Flu: Reasons, Symptoms, Complications and Management
What is flu ?
Influenza, sometimes known as the flu, is a viral infection that affects the respiratory system, including the nose, throat, and lungs. The flu is extremely contagious because it spreads quickly through droplets when an infected person coughs, sneezes, or talks.
How widespread is the flu?
Millions of people experience the common viral infection known as influenza each year. The World Health Organization (WHO) estimates that seasonal flu causes between 3 and 5 million illnesses each year and 290,000 to 650,000 fatalities.
However, as not all cases are reported or diagnosed, the actual number is probably substantially greater.
- The US Centers for Disease Control and Prevention (CDC) estimates that between 9 million and 45 million persons contract the flu each year.
- In temperate climates, the flu is most prevalent in the winter, but it can happen all year round in tropical areas.
- Several variables, such as the viral strain, vaccination rates, and how well the vaccine matches the circulating virus, can affect the number of flu cases and deaths yearly.
Flu & Cold
How do the flu and the common cold differ from one another?
- They are both viral respiratory infections, but the viruses that cause them to differ. Therefore, their symptoms and severity vary.
- The influenza virus causes the flu, but numerous distinct types of viruses, including rhinoviruses, coronaviruses, and adenoviruses, cause the common cold.
Symptoms of flu
- Sore throat
- Runny or congested nose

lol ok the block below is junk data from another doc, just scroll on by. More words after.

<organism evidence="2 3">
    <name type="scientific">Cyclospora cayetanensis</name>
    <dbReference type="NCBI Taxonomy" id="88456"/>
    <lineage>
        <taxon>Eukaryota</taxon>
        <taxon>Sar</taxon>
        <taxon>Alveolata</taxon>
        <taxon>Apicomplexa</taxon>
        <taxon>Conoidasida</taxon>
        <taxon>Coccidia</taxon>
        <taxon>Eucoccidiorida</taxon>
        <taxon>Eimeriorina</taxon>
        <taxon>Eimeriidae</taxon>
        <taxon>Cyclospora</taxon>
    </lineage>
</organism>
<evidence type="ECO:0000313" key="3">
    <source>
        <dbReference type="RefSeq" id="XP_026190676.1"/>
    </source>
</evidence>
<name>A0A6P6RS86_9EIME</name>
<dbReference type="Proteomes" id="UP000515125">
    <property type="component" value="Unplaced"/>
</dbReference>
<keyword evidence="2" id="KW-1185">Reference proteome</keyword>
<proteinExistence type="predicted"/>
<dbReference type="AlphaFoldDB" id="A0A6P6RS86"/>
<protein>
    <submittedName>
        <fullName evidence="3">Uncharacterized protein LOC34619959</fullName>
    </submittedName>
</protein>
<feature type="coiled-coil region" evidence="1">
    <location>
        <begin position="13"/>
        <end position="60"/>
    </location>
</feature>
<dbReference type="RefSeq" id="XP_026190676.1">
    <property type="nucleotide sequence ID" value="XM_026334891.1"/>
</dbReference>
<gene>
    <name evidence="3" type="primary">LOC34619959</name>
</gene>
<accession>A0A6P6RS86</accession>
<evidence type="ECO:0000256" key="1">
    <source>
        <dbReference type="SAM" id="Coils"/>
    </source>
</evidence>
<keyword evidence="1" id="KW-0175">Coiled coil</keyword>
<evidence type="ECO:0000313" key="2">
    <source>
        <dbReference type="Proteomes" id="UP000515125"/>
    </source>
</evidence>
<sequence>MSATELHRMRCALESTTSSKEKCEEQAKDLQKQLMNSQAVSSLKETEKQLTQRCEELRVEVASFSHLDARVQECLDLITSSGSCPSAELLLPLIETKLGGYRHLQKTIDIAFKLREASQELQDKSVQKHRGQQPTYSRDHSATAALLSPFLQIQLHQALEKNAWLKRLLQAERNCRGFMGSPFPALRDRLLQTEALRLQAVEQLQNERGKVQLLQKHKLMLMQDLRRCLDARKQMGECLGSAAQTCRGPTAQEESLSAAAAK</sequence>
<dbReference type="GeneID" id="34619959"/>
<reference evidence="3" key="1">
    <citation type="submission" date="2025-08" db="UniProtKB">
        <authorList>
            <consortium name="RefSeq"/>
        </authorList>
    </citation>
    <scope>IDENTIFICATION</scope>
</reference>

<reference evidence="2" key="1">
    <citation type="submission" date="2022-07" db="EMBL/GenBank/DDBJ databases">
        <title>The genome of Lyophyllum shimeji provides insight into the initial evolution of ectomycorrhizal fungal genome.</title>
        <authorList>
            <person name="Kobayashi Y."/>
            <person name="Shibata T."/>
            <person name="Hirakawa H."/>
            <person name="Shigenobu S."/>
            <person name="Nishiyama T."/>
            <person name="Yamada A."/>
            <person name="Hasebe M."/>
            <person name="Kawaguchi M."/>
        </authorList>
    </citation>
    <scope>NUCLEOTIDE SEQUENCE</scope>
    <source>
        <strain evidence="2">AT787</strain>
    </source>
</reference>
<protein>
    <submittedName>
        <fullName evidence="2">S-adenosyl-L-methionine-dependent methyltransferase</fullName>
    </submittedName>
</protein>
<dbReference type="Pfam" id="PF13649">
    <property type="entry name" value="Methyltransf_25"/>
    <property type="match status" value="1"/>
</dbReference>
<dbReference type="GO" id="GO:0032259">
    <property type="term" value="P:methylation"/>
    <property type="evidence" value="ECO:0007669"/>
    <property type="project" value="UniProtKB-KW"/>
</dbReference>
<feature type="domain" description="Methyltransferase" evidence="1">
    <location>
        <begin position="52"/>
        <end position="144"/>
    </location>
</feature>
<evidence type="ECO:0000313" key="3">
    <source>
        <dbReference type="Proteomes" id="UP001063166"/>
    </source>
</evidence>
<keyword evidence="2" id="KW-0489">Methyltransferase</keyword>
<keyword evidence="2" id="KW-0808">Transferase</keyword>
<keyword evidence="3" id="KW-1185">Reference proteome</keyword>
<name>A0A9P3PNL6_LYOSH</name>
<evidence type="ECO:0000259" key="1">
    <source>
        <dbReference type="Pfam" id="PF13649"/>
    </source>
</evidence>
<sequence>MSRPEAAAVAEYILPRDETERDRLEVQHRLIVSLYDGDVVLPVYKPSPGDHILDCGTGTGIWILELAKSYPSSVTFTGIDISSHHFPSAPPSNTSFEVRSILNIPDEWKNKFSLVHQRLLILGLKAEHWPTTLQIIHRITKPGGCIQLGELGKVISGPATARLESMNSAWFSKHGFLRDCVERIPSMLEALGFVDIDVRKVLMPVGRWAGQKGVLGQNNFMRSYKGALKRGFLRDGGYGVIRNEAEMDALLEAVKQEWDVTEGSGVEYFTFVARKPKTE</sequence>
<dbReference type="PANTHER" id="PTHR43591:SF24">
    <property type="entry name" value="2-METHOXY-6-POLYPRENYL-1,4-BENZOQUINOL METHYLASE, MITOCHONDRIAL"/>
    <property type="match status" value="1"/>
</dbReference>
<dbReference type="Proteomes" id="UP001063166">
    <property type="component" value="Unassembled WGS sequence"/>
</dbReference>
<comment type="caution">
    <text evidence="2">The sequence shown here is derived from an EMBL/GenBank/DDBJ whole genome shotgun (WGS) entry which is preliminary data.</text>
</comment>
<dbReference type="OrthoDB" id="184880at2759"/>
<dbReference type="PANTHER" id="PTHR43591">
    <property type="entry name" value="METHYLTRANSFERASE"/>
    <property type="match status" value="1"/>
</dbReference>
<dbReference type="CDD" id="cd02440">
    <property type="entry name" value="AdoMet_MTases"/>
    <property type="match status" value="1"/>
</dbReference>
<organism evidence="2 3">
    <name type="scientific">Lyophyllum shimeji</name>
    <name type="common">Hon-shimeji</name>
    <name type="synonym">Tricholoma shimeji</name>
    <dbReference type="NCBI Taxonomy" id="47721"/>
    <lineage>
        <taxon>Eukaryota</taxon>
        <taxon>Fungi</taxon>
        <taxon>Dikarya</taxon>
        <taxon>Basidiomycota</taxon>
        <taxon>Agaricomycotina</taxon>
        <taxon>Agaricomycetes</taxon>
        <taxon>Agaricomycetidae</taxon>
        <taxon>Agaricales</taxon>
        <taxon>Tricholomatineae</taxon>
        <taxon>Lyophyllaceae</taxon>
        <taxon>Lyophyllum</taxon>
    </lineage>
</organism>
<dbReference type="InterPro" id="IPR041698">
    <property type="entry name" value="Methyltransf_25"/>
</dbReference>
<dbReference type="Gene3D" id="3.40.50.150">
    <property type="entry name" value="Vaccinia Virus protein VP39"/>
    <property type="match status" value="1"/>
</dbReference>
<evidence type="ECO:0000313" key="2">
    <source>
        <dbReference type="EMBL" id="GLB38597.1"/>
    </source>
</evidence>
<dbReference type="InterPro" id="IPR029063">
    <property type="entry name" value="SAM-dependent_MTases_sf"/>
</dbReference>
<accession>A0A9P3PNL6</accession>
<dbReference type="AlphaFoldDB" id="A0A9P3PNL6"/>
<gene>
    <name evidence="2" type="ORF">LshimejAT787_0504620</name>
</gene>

- Body or muscle aches
- Frustration (weariness)
- Diarrhea and vomiting (more in children)
These symptoms might be moderate or severe, and they can appear unexpectedly. Keep in mind that not everyone who has the flu will experience all of these symptoms; in fact, some people may only have a few. Some individuals could also not develop a fever.
What causes flu?
- Each type of influenza virus, including influenza A, B, and C, can evolve and produce various strains.
- They are very contagious and spread from one person to another whenever an infected individual speaks, sneezes, coughs, or releases droplets while doing so.
- These can then settle on surfaces where they can be picked up by people who then contact those surfaces and touch their nose, mouth, or eyes, or they can fall on surfaces where they can be inhaled by others who are close.
- Additionally, the virus can spread when you touch your face after touching a surface or object that has the infection.
- In some cases, individuals may have an infection without displaying symptoms, but they can still spread the virus to others.
There are a few factors taken into consideration.
- Complications are more likely to occur in young children, older people, and those with compromised immune systems.
Chronic medical conditions
- People with chronic conditions like diabetes, heart disease, asthma, or HIV/AIDS are more susceptible.
- Because pregnant women’s immune systems are compromised, they are more vulnerable.
Living or working conditions
- People are more likely to be exposed if they live or work in crowded places like elderly homes, schools, or nursery facilities.
- People with compromised immune systems, including chemotherapy patients and organ transplant recipients, are more vulnerable.
- It has a higher risk attached to it.
- Smoking weakens the immune system, making it more challenging for the body to fight off diseases like the flu.
How is flu diagnosed?
In order to rule out other diseases that can have symptoms that are similar to the flu, doctors perform a thorough examination. This decision is often made based on
- Person’s symptoms
- Medical history
- Travel history
- Physical examination.
- Rapid influenza diagnostic test (RIDT), which includes swabbing the inside of the nose or throat to acquire a sample of respiratory secretions, is the most popular test to identify the flu.6